Washington, March 1 (ANI): A new research has determined that the power struggle between genetic master switches in plants decides the fate of their stem cells and the orientation of their growth.
Researchers at the Salk Institute expose the turf wars between two groups of antagonistic genetic master switches that set up a plant's polar axis with a root on one end and a shoot on the other.
"In what is arguably the most important decision for a plant, setting up the root/shoot axis, occurs during the early embryonic stages," said the study's lead author Jeffrey A. Long, an assistant professor in the Plant Molecular and Cellular Biology Laboratory.
"A tightly controlled balancing act between two groups of transcriptions factors ensures that they stay where they belong and don't get into each other's way," he said.
Plant embryogenesis establishes a very simple structure that contains two stem cell populations.
The shoot meristem, which will give rise to all the "above-ground" organs such as the stem, the leaves and the flowers, and is the site of photosynthesis; and the root meristem, which gives rise to the root system, which lies below the ground and provides water and nutrients to the plant.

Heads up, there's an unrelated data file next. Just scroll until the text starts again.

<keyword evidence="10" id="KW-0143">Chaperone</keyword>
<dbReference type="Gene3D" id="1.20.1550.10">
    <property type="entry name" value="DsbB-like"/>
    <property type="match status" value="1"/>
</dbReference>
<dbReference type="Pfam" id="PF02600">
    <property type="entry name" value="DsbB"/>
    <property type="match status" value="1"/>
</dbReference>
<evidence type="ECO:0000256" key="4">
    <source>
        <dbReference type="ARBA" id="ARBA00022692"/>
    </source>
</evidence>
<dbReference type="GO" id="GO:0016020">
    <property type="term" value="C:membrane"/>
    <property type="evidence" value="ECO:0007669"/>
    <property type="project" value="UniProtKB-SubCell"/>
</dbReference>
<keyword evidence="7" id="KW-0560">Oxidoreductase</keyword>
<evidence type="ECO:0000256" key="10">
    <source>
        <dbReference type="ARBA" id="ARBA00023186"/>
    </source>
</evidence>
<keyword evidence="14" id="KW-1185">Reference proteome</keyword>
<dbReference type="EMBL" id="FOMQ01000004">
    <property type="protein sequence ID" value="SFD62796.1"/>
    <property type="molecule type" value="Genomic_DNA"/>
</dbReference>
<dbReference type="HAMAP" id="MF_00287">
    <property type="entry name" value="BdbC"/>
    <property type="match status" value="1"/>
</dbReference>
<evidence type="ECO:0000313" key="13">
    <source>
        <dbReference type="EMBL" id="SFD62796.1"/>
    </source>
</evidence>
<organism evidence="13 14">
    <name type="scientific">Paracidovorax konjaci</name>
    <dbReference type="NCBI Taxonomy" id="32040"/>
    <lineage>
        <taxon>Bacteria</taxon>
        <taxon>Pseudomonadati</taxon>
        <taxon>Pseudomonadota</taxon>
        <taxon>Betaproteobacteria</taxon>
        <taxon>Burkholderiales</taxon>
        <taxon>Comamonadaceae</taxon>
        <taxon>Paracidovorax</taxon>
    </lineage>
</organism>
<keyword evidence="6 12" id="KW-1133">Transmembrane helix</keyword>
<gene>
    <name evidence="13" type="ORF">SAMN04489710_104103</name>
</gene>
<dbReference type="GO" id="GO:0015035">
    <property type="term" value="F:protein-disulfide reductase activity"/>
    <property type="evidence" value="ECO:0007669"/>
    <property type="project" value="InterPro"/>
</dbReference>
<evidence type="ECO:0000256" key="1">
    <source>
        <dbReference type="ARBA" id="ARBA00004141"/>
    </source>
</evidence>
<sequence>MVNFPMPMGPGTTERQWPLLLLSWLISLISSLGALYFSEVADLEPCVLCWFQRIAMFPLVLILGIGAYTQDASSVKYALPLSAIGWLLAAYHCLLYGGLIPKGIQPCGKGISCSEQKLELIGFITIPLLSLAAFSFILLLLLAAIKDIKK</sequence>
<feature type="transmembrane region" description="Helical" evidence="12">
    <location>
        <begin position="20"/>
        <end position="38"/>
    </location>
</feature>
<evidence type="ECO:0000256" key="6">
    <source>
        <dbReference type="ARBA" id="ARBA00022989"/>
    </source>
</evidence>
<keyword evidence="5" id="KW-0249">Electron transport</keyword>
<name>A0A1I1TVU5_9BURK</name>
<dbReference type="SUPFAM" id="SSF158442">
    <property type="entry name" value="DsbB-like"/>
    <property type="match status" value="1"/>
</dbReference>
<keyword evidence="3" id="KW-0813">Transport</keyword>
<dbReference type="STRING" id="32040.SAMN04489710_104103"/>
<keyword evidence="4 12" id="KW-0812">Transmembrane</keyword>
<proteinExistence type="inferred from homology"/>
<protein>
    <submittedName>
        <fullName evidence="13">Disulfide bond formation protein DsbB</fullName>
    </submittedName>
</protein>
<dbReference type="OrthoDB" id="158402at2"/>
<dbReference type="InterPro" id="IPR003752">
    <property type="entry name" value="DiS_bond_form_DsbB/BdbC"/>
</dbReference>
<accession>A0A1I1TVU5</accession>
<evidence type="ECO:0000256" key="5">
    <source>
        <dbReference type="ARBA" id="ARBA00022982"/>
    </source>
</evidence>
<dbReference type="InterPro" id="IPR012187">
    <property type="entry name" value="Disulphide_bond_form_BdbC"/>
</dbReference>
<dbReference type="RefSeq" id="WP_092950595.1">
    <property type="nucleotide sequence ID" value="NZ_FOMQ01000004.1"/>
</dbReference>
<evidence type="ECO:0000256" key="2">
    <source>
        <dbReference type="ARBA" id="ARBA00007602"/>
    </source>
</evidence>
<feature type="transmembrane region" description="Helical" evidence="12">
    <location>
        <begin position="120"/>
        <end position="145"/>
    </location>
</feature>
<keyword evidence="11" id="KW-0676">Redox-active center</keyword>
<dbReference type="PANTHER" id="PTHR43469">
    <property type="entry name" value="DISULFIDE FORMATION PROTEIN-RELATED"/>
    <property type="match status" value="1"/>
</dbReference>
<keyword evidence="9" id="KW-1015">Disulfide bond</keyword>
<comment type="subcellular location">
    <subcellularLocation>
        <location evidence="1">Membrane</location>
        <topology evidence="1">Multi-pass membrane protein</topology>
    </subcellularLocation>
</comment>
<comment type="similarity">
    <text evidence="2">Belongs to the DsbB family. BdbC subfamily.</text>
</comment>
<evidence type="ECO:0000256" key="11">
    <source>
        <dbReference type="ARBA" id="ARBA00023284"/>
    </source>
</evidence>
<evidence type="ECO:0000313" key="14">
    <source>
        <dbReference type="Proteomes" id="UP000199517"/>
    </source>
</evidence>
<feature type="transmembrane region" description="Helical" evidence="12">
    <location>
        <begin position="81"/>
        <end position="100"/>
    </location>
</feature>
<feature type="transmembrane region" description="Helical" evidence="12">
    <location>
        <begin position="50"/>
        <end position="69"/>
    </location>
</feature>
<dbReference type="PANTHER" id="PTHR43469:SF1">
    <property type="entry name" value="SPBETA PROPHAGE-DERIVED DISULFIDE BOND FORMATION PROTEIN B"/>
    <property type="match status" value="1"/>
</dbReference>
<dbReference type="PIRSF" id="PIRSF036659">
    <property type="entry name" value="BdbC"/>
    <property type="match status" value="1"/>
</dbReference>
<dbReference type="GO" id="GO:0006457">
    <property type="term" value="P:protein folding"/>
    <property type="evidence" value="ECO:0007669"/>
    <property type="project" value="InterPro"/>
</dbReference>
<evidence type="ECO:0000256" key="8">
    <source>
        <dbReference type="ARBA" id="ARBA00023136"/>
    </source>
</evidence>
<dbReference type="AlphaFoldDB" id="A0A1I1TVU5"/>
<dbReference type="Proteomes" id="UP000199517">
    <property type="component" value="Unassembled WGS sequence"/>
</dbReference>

While investigating why a defective TOPLESS gene messes with a plant's basic architecture, Long and his team discovered functional TOPLESS codes for a repressor protein that inactivates genes that otherwise would cause root development in the shoot area of the plant.
In the current study, Zachery R. Smith, a graduate student in Long's laboratory, discovered that these fate-transforming genes are actually two familiar characters: the genes PLETHORA 1 and 2 had been known to act as master regulators that determine the identity of the root meristem.
"Without TOPLESS to keep them turned off, however, these two transcription factors are free to impose their will on the top half of the plant embryo causing the development of a second root instead of a shoot," explained Smith.
Trying to unearth the missing master regulators of shoot development, Smith searched trough tens of thousands of mutant plants, till he hit on a member of the CLASS III HD-ZIP transcription factors, known as PHABULOSA, that fit the bill.
When the Salk researchers forcefully expressed members of the CLASS III HD-ZIP family in the traditional territory of the PLETHORA duo, it transformed the root into a shoot, resulting in a seedling with leaves on both ends.
"Although it had been known that HD-ZIPs are involved in many aspects of plant polarity nobody had ever shown that they can transform a root pole into a shoot pole," said Long. (ANI)